There are also a number of holes which which would benefit from the ability to have a coincident constraint applied to them.

I did figure out how to constrain the center of a circle or arc to a dimension.  I made sure Auto Add Constraints was active and used an Orthogonal dimension with keyboard shortcuts to snap to the center of the arc or circle.

Feel free to have a look at the attached file.  I am much happier with this one than previous but really feel it could be much cleaner.  Any help to make this easier to adjust and read would be most appreciated.
Title: Re: Question about Constraining Circles & Arcs
Post by: wd on June 09, 2012, 09:20:26 PM
To make the plate accept six slots would require equally space within it space and increasing its overall length.To which I have my doubts that constraints can accommodate because the one dimension is not associative to the markers and location.Ideally five slots would fit and maintain slot locations more realistically while retaining the original overall length .To make five slots work would require deleting the undesirable one and activating the connect constraint for the fifth slot.It might work with six by making adjustments with the variables but that would require a lot of wasted time when a simpler approach would expedite it more efficiently.  :)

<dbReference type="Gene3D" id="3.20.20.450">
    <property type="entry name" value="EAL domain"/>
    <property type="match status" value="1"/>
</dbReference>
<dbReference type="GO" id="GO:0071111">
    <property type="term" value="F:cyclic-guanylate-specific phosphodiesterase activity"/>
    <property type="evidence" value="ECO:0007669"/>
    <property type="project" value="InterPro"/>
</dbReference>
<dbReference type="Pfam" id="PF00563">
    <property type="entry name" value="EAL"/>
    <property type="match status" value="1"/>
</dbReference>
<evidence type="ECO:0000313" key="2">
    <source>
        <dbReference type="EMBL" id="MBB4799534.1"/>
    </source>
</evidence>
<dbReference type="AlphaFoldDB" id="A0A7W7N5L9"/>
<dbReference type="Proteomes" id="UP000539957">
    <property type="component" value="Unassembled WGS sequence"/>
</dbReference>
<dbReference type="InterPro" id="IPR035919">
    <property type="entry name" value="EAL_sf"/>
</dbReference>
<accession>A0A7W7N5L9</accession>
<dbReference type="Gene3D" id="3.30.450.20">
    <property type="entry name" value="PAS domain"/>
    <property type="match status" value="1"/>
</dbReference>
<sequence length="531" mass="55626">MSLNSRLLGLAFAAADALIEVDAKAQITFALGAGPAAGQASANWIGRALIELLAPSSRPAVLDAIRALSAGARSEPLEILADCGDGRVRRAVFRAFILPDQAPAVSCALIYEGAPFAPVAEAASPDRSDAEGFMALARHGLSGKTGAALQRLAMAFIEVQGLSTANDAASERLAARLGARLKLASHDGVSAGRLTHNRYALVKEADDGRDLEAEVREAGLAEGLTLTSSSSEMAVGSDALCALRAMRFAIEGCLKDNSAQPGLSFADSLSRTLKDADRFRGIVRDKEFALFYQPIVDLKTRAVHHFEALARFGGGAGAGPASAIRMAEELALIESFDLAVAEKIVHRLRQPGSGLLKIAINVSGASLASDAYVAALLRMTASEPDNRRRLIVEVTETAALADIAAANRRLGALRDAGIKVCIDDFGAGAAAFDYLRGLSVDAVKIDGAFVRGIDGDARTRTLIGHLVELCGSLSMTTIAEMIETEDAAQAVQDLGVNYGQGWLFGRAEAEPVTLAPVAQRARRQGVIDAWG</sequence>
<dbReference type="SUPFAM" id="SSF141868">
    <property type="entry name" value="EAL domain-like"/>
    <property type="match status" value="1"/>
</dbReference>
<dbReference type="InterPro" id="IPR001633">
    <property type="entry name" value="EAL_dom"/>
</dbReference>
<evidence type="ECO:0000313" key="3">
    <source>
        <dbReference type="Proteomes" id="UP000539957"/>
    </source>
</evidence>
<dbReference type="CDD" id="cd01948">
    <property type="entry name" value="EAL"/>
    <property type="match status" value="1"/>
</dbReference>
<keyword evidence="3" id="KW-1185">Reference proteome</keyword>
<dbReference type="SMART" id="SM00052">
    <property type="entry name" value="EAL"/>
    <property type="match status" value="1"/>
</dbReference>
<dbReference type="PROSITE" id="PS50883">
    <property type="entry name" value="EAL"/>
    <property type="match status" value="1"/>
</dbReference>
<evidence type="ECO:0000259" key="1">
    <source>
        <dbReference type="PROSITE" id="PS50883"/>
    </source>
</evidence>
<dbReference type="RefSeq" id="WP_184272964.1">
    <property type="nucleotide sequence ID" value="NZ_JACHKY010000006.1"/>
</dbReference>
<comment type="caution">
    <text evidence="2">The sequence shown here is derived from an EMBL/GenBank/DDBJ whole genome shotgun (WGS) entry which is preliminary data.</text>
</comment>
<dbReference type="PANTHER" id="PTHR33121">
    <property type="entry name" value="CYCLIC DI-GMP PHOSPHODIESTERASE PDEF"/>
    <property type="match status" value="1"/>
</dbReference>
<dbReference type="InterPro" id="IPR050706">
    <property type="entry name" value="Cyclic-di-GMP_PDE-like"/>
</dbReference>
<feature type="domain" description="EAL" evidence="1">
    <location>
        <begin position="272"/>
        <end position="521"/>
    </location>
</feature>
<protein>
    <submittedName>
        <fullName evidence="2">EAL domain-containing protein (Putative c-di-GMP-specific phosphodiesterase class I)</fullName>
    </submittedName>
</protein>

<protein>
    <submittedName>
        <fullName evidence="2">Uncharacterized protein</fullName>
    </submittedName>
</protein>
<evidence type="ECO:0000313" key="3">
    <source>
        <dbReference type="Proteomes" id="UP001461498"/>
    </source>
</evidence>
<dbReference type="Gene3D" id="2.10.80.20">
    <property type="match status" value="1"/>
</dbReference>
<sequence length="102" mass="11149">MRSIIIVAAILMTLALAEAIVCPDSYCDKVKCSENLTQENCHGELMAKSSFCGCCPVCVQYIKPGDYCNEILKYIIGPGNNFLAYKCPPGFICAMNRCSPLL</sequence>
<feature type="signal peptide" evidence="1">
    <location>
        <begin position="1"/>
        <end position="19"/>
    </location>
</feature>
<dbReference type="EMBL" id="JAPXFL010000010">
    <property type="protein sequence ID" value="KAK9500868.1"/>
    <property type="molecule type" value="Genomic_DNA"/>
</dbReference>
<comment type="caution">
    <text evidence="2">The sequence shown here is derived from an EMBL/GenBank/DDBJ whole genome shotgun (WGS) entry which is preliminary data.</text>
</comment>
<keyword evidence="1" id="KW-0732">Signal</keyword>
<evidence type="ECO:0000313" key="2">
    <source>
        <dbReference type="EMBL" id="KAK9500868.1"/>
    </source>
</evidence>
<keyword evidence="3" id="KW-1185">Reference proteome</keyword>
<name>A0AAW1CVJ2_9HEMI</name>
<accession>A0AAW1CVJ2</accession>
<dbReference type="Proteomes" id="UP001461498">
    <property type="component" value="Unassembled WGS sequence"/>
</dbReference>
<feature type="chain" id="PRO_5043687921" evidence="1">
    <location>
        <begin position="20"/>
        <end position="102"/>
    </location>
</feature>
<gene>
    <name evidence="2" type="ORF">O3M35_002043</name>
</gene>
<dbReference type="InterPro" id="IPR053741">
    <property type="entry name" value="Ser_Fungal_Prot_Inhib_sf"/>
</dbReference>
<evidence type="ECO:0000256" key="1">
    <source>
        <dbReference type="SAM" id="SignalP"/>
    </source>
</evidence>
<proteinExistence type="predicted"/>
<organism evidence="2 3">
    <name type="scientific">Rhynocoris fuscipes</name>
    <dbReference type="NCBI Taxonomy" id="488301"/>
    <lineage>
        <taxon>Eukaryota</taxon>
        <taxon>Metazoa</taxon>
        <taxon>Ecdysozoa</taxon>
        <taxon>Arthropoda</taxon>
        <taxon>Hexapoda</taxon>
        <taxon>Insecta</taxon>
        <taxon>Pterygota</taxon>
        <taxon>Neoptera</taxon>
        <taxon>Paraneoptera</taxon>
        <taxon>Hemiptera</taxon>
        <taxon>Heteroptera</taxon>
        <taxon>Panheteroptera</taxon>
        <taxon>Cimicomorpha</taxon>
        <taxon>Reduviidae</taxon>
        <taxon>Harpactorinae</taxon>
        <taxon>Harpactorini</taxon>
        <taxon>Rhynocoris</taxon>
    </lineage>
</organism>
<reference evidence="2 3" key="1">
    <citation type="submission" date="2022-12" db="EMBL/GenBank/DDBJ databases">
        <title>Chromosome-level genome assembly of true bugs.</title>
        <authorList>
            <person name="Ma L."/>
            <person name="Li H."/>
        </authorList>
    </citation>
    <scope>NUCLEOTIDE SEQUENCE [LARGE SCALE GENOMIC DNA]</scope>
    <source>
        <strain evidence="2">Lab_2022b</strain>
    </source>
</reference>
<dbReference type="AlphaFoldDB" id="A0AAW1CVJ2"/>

Title: Re: Question about Constraining Circles & Arcs
Post by: Henry Hubich on June 10, 2012, 07:40:37 PM
Some comments...

1. Reduce the number of dimensions by making greater use of the "Equal Diameter," "Equal Radius," and "Symmetry" constraints.

2. You can constrain the centers of the notch arcs to a horizontal line by drawing that line, applying the "Horizontal" constraint plus maybe a couple of additional contraints to prevent it from wandering, then using the "Coincident" constraint to anchor several Point objects to the horizontal line. Dimension the location of those points as required, and use the "Concentric" constraint to define them as the centers of the notch arcs.

3. You can hide the layers that contain stuff that clutters up the drawing, such as dimensions and constraint markers.

4. Despite one's best intentions and efforts, Constraints are awkward and often infuriating.

Henry H
Title: Re: Question about Constraining Circles & Arcs
Post by: Henry Hubich on June 11, 2012, 09:32:52 PM
Here's a constrained notched plate, something like yours, that contains five notches. Number of notches is fixed, as is the number of circular holes and the general shape of the entity. The eleven dimensions shown are fully constrained, meaning that changing a value in the Calculator Palette will result in an immediate update of the 3D object. (A radical or unreasonable change might well screw the thing up irretrievably -- and it's the TCad Genie who decides what's radical or unreasonable.)

I've attached the .tcw file, in 32-bit v19 format, for what it's worth. Frankly, I think you'll find it isn't worth much at all, since the Constraints in any nontrivial drawing are just about impossible to untangle. This one contains 222 Constraint "Block Marks."

Henry H